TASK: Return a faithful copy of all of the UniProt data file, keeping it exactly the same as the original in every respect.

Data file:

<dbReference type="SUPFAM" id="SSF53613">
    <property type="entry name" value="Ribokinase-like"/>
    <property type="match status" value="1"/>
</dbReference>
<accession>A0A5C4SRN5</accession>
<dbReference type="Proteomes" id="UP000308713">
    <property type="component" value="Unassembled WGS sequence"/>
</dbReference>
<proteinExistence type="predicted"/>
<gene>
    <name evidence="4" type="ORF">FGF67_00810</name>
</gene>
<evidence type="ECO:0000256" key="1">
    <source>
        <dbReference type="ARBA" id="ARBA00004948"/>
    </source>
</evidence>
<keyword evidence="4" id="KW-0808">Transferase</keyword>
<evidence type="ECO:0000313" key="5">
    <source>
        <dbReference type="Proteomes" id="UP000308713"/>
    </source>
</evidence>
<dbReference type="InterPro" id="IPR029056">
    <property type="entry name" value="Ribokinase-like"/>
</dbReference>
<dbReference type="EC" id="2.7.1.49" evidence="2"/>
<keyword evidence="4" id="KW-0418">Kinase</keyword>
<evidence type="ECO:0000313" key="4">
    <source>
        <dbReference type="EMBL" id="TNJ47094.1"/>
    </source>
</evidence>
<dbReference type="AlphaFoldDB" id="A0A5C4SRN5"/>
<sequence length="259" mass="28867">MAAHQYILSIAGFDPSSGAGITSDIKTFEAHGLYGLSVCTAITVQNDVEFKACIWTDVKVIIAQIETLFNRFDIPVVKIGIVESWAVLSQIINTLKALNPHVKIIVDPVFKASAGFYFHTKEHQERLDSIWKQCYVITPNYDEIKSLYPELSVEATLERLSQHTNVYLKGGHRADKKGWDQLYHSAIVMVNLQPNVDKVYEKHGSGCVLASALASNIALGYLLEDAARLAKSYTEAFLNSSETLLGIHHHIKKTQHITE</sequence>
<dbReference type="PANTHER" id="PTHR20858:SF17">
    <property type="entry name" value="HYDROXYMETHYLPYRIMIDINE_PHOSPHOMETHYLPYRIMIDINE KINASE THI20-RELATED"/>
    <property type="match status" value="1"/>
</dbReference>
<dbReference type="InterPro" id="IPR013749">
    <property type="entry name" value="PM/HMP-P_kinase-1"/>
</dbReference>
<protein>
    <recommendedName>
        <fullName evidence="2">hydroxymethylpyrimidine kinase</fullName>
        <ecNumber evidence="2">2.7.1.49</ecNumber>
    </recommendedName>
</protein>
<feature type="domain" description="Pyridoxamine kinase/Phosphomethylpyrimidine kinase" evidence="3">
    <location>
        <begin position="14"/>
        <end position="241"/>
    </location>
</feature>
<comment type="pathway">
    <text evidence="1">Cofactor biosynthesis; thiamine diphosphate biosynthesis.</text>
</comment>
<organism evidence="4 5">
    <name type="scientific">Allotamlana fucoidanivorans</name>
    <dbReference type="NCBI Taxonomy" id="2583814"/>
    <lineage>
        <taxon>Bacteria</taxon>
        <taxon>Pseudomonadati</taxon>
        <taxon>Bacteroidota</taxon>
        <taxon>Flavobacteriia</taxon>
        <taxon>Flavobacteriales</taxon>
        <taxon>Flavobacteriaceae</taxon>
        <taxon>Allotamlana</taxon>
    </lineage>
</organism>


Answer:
<dbReference type="SUPFAM" id="SSF53613">
    <property type="entry name" value="Ribokinase-like"/>
    <property type="match status" value="1"/>
</dbReference>
<accession>A0A5C4SRN5</accession>
<dbReference type="Proteomes" id="UP000308713">
    <property type="component" value="Unassembled WGS sequence"/>
</dbReference>
<proteinExistence type="predicted"/>
<gene>
    <name evidence="4" type="ORF">FGF67_00810</name>
</gene>
<evidence type="ECO:0000256" key="1">
    <source>
        <dbReference type="ARBA" id="ARBA00004948"/>
    </source>
</evidence>
<keyword evidence="4" id="KW-0808">Transferase</keyword>
<evidence type="ECO:0000313" key="5">
    <source>
        <dbReference type="Proteomes" id="UP000308713"/>
    </source>
</evidence>
<dbReference type="InterPro" id="IPR029056">
    <property type="entry name" value="Ribokinase-like"/>
</dbReference>
<dbReference type="EC" id="2.7.1.49" evidence="2"/>
<keyword evidence="4" id="KW-0418">Kinase</keyword>
<evidence type="ECO:0000313" key="4">
    <source>
        <dbReference type="EMBL" id="TNJ47094.1"/>
    </source>
</evidence>
<dbReference type="AlphaFoldDB" id="A0A5C4SRN5"/>
<sequence length="259" mass="28867">MAAHQYILSIAGFDPSSGAGITSDIKTFEAHGLYGLSVCTAITVQNDVEFKACIWTDVKVIIAQIETLFNRFDIPVVKIGIVESWAVLSQIINTLKALNPHVKIIVDPVFKASAGFYFHTKEHQERLDSIWKQCYVITPNYDEIKSLYPELSVEATLERLSQHTNVYLKGGHRADKKGWDQLYHSAIVMVNLQPNVDKVYEKHGSGCVLASALASNIALGYLLEDAARLAKSYTEAFLNSSETLLGIHHHIKKTQHITE</sequence>
<dbReference type="PANTHER" id="PTHR20858:SF17">
    <property type="entry name" value="HYDROXYMETHYLPYRIMIDINE_PHOSPHOMETHYLPYRIMIDINE KINASE THI20-RELATED"/>
    <property type="match status" value="1"/>
</dbReference>
<dbReference type="InterPro" id="IPR013749">
    <property type="entry name" value="PM/HMP-P_kinase-1"/>
</dbReference>
<protein>
    <recommendedName>
        <fullName evidence="2">hydroxymethylpyrimidine kinase</fullName>
        <ecNumber evidence="2">2.7.1.49</ecNumber>
    </recommendedName>
</protein>
<feature type="domain" description="Pyridoxamine kinase/Phosphomethylpyrimidine kinase" evidence="3">
    <location>
        <begin position="14"/>
        <end position="241"/>
    </location>
</feature>
<comment type="pathway">
    <text evidence="1">Cofactor biosynthesis; thiamine diphosphate biosynthesis.</text>
</comment>
<organism evidence="4 5">
    <name type="scientific">Allotamlana fucoidanivorans</name>
    <dbReference type="NCBI Taxonomy" id="2583814"/>
    <lineage>
        <taxon>Bacteria</taxon>
        <taxon>Pseudomonadati</taxon>
        <taxon>Bacteroidota</taxon>
        <taxon>Flavobacteriia</taxon>
        <taxon>Flavobacteriales</taxon>
        <taxon>Flavobacteriaceae</taxon>
        <taxon>Allotamlana</taxon>
    </lineage>
</organism>